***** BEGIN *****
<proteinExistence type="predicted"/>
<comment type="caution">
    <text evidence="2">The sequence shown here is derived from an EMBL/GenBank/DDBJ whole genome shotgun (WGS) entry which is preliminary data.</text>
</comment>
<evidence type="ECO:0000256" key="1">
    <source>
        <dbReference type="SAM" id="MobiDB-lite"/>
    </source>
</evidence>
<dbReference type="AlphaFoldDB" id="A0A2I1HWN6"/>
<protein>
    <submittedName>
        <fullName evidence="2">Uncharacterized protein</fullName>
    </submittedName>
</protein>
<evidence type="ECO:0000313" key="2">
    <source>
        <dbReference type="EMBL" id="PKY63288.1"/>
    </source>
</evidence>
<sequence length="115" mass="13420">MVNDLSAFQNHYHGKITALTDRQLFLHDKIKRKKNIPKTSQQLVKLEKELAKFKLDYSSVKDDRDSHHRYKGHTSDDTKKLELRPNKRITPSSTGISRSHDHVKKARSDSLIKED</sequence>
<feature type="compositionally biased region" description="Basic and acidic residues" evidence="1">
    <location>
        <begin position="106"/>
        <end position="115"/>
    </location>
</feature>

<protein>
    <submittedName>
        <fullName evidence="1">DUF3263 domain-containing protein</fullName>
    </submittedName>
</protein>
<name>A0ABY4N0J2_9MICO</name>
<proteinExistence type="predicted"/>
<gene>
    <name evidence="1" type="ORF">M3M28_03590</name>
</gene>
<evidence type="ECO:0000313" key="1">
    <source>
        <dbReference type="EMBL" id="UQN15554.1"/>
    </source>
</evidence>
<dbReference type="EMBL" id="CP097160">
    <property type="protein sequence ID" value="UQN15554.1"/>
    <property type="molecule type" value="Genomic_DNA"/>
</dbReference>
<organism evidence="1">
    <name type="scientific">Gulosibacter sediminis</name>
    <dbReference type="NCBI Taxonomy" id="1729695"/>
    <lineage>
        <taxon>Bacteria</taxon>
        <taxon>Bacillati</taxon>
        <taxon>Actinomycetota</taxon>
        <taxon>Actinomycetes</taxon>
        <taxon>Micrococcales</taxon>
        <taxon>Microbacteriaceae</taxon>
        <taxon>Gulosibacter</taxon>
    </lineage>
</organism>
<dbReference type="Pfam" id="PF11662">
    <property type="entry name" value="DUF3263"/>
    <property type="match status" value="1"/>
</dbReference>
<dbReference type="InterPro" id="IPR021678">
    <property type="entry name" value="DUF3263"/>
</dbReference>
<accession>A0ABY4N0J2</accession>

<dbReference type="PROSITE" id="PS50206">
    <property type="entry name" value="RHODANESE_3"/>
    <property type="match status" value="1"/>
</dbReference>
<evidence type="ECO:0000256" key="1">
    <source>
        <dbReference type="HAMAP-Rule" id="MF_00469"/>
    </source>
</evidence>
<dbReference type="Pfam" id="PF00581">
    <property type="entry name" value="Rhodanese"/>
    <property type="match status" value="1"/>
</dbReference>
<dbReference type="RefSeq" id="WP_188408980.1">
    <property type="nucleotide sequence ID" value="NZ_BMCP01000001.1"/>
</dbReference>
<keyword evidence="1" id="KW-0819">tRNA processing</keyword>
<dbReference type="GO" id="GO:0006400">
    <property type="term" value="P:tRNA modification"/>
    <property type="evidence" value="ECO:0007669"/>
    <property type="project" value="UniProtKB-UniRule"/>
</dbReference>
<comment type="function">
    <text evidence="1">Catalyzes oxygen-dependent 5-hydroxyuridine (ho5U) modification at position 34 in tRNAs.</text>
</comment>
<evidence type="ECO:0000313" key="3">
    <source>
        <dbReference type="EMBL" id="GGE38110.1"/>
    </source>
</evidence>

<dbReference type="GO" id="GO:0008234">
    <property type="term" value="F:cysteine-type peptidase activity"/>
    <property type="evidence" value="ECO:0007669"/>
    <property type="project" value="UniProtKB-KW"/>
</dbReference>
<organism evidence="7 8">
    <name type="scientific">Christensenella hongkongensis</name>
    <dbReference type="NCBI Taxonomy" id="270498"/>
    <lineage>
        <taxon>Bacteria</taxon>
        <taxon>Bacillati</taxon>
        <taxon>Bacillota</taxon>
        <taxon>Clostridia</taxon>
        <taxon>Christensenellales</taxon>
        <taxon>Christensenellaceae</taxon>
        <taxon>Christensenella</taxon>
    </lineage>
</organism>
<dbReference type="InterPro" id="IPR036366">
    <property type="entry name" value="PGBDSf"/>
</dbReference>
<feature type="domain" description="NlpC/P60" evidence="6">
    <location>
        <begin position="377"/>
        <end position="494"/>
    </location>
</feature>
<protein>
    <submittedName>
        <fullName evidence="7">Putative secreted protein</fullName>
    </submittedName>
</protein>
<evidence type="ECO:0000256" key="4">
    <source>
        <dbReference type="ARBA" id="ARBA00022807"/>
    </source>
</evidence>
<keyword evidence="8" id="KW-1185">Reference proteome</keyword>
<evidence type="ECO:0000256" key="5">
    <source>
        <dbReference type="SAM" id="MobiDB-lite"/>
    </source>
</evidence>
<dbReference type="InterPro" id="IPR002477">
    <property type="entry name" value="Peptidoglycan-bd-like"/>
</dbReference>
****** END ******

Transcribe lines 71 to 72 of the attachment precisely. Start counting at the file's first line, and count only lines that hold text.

</dbReference>
<evidence type="ECO:0000256" key="1">